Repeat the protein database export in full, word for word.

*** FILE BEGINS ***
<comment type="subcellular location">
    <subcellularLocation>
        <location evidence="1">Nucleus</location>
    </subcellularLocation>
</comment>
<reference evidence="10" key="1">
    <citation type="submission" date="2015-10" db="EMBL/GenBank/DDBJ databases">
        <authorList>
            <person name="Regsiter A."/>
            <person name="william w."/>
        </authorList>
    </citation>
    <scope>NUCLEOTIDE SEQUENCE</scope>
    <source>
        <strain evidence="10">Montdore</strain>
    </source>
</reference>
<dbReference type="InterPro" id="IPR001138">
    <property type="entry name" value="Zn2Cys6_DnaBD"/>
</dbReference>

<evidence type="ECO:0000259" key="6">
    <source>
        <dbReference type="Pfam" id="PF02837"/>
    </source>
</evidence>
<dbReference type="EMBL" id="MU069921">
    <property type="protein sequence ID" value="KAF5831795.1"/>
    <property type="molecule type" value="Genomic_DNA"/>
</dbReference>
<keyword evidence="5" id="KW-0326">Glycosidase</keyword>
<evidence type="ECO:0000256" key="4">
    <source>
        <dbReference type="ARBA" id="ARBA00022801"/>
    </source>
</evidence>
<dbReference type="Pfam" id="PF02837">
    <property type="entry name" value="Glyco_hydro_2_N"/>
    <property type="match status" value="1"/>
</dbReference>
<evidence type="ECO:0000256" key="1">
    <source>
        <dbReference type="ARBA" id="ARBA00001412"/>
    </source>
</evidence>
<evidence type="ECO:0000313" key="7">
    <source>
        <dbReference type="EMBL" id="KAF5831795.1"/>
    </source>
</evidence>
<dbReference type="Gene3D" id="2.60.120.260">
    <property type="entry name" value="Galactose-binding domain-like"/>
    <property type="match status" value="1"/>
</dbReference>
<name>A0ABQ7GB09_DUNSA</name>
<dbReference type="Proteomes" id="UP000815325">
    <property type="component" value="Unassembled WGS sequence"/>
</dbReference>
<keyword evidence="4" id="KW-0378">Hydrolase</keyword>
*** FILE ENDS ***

<comment type="subcellular location">
    <subcellularLocation>
        <location evidence="1">Nucleus</location>
    </subcellularLocation>
</comment>
<reference evidence="10" key="1">
    <citation type="submission" date="2015-10" db="EMBL/GenBank/DDBJ databases">
        <authorList>
            <person name="Regsiter A."/>
            <person name="william w."/>
        </authorList>
    </citation>
    <scope>NUCLEOTIDE SEQUENCE</scope>
    <source>
        <strain evidence="10">Montdore</strain>
    </source>
</reference>
<dbReference type="InterPro" id="IPR001138">
    <property type="entry name" value="Zn2Cys6_DnaBD"/>
</dbReference>

<evidence type="ECO:0000259" key="6">
    <source>
        <dbReference type="Pfam" id="PF02837"/>
    </source>
</evidence>
<dbReference type="EMBL" id="MU069921">
    <property type="protein sequence ID" value="KAF5831795.1"/>
    <property type="molecule type" value="Genomic_DNA"/>
</dbReference>
<keyword evidence="5" id="KW-0326">Glycosidase</keyword>
<evidence type="ECO:0000256" key="4">
    <source>
        <dbReference type="ARBA" id="ARBA00022801"/>
    </source>
</evidence>
<dbReference type="Pfam" id="PF02837">
    <property type="entry name" value="Glyco_hydro_2_N"/>
    <property type="match status" value="1"/>
</dbReference>
<evidence type="ECO:0000256" key="1">
    <source>
        <dbReference type="ARBA" id="ARBA00001412"/>
    </source>
</evidence>
<evidence type="ECO:0000313" key="7">
    <source>
        <dbReference type="EMBL" id="KAF5831795.1"/>
    </source>
</evidence>
<dbReference type="Gene3D" id="2.60.120.260">
    <property type="entry name" value="Galactose-binding domain-like"/>
    <property type="match status" value="1"/>
</dbReference>
<name>A0ABQ7GB09_DUNSA</name>
<dbReference type="Proteomes" id="UP000815325">
    <property type="component" value="Unassembled WGS sequence"/>
</dbReference>
<keyword evidence="4" id="KW-0378">Hydrolase</keyword>